Purple dye was a luxury only the rich could afford, which is why purple Tulips are associated with elegance and royalty. It’s a fabulous bunch for a bride on her big day!
Meaning Of Orange Tulips
Orange Tulips are used to convey excitement, enthusiasm, mutual connection and understanding, especially between lovers.
Meaning Of Blue Tulips
The man, the myth, the (flower) legend — while Tulips have been cultivated in basically every colour, the classic blue is basically a hard-to-find Horcrux. It’s not that they don’t exist, most just have a purplish tint on them, so they’re not a true blue.
Since they’re considered one-of-a-kind, blue Tulips stand for uniqueness and individuality.
Facts About Tulips Every Tulip Fan Should Know
- In the 1600s, Tulips were considered to be more valuable than a house — the ultimate bank breaker!
- Tulip bulbs are said to be edible and have been used to make tulip bread, soup plus (amazingly!) wine. However, don’t go munching on the Tulips you received in your bouquet! Flowers from florists, nurseries, or garden centers are not grown to be safe for consumption.
- Despite their huge popularity in the Netherlands, Tulips are actually native to central Asia.
- Still, the Netherlands remains the largest commercial producer, with around three billion Tulips being exported each year!
- Even when cut, Tulips will bend to grow towards the light and still continue to grow in your vase, sometimes even up to 15cm (6 inches) or more. Most varieties will also retain their beautiful symmetry!
Tulip Flower Care 101
Tulips look fabulous in a vase, either on their own or with other blooms. However, where most flowers would stop growing after they’re cut, Tulips will continue to sprout, which can make them trickier to care for. Scroll on to find out how to care for them properly!
How To Care For Your Cut Tulips
No matter how much you’re tempted by lovely Tulips in full bloom, we would suggest picking out Tulips that are tightly closed, with some green buds that aren’t fully coloured yet. The flowers will bloom over the next few days, and give you more time to bask in their beauty. You’ll also need to:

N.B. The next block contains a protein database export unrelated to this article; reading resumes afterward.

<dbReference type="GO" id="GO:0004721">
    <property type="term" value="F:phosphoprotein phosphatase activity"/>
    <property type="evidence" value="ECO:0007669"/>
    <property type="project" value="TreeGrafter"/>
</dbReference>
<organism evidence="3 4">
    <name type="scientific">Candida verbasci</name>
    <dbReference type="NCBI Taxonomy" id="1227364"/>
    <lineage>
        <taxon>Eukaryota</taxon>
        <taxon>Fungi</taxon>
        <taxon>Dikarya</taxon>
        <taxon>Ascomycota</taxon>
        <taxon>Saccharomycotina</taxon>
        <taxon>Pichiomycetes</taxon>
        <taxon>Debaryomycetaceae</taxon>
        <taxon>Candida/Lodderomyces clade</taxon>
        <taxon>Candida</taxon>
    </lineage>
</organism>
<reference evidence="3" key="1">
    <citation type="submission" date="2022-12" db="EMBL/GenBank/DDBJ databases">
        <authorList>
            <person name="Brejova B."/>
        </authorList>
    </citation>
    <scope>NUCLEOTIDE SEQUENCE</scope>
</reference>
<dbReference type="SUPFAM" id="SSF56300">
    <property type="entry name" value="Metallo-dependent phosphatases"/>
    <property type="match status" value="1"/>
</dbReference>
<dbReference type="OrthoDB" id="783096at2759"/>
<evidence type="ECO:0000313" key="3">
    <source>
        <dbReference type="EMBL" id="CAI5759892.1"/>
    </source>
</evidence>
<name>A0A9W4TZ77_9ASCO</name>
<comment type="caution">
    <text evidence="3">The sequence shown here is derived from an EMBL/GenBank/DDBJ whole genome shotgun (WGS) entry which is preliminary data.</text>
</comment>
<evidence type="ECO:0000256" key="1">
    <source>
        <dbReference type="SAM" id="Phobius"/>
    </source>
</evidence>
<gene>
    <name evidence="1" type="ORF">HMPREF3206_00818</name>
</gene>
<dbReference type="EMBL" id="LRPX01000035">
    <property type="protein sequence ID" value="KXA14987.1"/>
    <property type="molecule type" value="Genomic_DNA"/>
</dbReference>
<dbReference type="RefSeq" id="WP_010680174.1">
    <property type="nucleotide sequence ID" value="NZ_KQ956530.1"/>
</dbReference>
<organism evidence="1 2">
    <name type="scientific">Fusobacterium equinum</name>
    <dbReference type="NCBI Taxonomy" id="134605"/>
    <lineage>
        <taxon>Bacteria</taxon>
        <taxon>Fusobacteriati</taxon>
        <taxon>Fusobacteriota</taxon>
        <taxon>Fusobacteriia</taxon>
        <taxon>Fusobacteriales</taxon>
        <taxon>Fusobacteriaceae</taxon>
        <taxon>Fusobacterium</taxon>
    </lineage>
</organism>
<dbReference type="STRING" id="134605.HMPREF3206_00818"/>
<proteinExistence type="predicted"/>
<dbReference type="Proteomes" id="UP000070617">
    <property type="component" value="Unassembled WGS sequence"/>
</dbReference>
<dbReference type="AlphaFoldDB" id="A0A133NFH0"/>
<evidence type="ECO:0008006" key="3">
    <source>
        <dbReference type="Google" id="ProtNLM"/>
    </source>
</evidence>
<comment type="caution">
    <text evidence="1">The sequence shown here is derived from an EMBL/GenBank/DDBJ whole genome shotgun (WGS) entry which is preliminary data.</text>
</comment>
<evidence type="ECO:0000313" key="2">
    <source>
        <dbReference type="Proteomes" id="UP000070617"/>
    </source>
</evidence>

- Keep the stems wrapped in a paper towel or washcloth soaked in fresh water. This prevents them from drying out before you plop them into their vase.
- Cut ¼ an inch, roughly 0.6cm, from the base of the stem with a pair of sharp clippers. Angle it so that the Tulips will be able to soak up more water.
- Always (we cannot emphasise this enough!) put them in a clean vase. Bacteria can shorten the lifespan of your Tulips.
- Remove all the foliage found below the waterline. Any leaves or leftovers underwater will decompose quickly and spoil the water.
- Make sure to change the water in the vase daily.
- Keep them away from Daffodils and other flowers in the Narcissus family as they can cause the colours of your Tulips to fade faster.
Need more advice on cut flowers? Head on over to our flower care guide for pro-tips!
Where Is The Best Place To Keep Tulips?
Tulip blooms will always curve upwards and bend towards light, so it’s important to pick a vase that will cover at least half their height for additional support. Some sun is recommended, but no direct heat or light as it will cause them to wilt faster.
It’s Never Tu-late To Learn More!
The Tulip is, without a doubt, the flower equivalent of Supreme — the hype surrounding them will never flicker out. Now that you’ve uncovered more about the wonders that they are, don’t let us stop you from joining their fan club.
Loved this read? Check out our Flower Dictionary for more flower fun facts.